Imagine someone so infatuated by a band that they have every different pressing of every album the band made. Most of the time, the only difference in the album is the matrix number or a different 'made in' notation on the back cover or label. This is enough to make some people extremely excited. Actually, much more than excited.
I hate album covers where people are just smiling so big.
It's like a neon sign that says PLEASE COME BUY ME.
I can't see going onstage wearing a long-sleeve shirt in the dead of summer.
I work out hard during the day with a trainer who monitors everything I put in my mouth when I'm on tour. When I first got a record deal, you can tell by my early album covers that working out wasn't that much a part of my life.
Bowie's been a huge influence on me. I remember early on, my dad pulling out the 'Diamond Dogs' album, and the cover alone just grabbed my attention. I think I was probably around 12.
I was in Tower Records in San Francisco a few weeks ago, buying some cassettes, and a couple of people recognized me and ran up with albums, and I just wanted to cover my face and have a seizure or something. I want people to just go away.
The new album is a childhood dream come true.
Got to sing with Ronnie Spector, got to cover a bunch of songs that were influential in drawing a line between the punk form and original rock and roll.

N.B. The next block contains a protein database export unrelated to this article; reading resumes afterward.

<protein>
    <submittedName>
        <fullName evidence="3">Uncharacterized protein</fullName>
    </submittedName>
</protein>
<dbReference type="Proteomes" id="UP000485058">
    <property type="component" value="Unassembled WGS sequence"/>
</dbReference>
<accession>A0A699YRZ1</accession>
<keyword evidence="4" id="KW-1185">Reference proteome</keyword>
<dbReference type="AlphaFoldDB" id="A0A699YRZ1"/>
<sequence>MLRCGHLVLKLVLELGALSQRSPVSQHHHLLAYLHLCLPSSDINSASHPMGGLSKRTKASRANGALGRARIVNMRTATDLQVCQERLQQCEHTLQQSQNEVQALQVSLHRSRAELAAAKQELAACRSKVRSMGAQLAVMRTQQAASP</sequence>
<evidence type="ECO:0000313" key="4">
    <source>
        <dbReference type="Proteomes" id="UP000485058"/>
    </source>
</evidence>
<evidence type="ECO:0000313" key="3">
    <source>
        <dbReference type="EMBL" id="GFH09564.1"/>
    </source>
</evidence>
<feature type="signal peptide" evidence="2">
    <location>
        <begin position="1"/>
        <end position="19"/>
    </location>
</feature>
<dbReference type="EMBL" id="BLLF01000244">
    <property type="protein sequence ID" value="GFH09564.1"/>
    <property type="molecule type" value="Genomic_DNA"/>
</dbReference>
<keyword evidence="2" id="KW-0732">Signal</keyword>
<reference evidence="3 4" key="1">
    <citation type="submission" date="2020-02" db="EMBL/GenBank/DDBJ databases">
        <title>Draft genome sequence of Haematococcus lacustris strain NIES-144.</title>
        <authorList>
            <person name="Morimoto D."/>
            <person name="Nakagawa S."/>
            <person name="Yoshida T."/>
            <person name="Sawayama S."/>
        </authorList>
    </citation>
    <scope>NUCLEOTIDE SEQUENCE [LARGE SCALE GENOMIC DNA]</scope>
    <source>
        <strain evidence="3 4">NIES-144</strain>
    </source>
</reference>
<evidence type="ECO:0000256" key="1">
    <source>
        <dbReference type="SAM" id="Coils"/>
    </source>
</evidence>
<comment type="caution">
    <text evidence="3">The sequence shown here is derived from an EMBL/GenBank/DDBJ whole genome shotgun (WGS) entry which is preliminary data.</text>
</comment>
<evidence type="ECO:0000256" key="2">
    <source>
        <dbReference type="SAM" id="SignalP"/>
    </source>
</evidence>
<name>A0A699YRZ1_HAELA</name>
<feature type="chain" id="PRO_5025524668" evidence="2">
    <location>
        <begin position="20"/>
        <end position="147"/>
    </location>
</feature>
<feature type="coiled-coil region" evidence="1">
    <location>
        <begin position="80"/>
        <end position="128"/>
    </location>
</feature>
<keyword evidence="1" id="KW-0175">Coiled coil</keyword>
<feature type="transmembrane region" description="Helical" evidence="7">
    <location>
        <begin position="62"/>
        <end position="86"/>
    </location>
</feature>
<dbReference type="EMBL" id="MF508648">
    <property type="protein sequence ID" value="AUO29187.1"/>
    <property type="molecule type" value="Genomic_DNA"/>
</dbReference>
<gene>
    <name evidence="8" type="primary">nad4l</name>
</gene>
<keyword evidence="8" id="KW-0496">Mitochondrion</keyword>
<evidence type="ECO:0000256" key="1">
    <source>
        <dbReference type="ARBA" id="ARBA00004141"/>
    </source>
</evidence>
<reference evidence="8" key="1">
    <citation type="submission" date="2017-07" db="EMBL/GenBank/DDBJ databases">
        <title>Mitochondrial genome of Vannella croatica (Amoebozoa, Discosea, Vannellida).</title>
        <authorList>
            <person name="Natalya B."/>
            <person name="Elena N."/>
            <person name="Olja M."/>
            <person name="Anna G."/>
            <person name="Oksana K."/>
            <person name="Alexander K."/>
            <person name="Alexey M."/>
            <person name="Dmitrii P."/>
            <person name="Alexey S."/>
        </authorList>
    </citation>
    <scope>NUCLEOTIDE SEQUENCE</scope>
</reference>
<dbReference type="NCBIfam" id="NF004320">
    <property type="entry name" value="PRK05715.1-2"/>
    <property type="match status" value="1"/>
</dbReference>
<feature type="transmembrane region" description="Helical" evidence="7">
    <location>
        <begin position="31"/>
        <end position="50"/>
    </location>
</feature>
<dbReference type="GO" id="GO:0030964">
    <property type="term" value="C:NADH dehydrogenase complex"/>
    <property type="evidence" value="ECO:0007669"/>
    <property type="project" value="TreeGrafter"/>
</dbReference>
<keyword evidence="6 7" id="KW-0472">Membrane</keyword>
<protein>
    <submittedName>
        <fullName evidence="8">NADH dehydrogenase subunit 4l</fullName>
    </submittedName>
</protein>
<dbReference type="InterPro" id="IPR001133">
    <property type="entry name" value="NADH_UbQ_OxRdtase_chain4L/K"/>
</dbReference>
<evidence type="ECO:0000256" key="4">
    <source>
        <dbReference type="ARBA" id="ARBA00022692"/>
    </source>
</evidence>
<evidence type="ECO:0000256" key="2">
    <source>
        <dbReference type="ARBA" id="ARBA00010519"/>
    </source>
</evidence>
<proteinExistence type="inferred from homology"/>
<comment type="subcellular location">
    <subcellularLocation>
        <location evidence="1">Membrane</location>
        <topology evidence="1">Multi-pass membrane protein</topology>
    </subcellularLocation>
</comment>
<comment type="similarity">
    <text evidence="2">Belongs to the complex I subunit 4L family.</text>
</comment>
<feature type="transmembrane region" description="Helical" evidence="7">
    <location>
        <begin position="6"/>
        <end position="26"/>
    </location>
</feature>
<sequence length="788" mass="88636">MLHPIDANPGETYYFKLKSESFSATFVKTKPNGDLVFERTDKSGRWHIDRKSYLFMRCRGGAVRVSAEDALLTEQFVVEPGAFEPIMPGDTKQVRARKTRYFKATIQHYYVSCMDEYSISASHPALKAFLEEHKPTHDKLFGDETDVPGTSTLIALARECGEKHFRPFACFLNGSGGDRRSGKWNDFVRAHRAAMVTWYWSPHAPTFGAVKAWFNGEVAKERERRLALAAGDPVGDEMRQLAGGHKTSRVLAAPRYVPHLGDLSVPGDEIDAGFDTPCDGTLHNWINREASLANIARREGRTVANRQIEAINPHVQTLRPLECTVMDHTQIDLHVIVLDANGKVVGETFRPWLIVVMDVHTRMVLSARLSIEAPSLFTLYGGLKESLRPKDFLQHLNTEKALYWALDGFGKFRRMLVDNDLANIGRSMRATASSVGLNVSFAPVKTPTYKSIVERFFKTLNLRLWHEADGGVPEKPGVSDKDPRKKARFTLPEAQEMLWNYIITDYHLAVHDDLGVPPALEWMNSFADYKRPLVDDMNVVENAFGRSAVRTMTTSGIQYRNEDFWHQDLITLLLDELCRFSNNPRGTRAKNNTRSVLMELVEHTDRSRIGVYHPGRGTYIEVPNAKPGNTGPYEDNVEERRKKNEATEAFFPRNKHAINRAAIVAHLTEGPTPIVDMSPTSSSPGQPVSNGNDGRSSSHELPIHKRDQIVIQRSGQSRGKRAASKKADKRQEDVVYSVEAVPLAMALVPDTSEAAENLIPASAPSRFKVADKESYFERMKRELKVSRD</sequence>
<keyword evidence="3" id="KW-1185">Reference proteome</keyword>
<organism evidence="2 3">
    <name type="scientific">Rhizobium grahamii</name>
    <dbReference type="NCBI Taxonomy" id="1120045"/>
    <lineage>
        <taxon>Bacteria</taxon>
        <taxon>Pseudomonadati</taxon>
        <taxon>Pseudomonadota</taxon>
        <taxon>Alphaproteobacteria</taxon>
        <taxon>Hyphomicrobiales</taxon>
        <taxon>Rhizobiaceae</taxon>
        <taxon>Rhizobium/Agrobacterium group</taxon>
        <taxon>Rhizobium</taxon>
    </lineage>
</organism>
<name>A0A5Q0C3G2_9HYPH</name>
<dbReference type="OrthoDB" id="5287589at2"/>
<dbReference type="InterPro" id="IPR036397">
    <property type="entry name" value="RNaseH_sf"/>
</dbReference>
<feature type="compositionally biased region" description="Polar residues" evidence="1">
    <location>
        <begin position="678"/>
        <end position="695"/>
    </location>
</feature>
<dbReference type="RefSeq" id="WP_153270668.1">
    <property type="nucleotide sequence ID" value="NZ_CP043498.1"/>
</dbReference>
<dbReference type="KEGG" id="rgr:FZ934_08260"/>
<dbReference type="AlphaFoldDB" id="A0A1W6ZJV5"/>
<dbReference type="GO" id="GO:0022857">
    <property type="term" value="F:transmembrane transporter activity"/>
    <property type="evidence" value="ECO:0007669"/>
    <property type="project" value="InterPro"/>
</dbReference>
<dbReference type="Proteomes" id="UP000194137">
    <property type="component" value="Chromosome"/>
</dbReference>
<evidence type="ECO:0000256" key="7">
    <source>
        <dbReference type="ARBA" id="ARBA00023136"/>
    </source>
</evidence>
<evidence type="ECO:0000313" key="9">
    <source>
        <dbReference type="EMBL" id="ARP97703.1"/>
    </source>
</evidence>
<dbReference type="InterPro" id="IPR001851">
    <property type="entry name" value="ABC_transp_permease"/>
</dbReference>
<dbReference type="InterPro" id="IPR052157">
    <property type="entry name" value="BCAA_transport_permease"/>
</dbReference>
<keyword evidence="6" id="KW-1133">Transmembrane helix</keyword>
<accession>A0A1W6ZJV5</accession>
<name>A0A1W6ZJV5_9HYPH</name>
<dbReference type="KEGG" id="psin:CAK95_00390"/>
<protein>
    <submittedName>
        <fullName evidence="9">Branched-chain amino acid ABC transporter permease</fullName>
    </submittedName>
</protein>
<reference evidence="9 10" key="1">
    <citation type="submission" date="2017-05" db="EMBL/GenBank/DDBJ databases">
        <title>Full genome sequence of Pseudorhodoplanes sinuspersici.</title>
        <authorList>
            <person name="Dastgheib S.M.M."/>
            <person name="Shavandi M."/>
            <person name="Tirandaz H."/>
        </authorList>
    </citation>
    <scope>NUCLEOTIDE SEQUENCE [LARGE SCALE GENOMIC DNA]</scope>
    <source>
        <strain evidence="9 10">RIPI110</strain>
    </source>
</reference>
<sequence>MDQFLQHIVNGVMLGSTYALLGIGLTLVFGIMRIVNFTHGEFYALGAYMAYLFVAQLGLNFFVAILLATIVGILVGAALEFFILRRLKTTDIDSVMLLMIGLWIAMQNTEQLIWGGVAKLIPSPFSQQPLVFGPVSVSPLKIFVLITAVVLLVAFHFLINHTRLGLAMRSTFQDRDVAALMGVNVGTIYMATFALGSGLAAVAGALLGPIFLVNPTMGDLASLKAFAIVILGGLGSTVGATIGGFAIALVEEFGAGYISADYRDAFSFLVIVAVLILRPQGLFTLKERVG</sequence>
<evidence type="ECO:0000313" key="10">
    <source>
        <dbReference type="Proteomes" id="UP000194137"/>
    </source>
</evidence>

I believe that music is another form of news.
Music is another form of journalism to me so I have to cover all the areas with my album.
I don't think I'd ever make an album of just covers because I love writing my own music.
I love Sell Out, I think it's great. I love the jingles. The whole thing as an album is a wonderful piece of work. The cover. Everything about it. It's got humor, great songs, irony.
If you've ever seen album covers for Arab female pop stars, it looks like the designer was paid five dollars to make them, and the extreme femaleness is astounding.
I think a lot of people read the album cover as something scary or creepy.
I think it's something positive...something lasting.
I think I would be much more enthusiastic about a band that covered more than just one particular album of mine. I don't ever really intend to record or to do shows with a live band. I don't really have a problem with it, but it doesn't really affect me either way.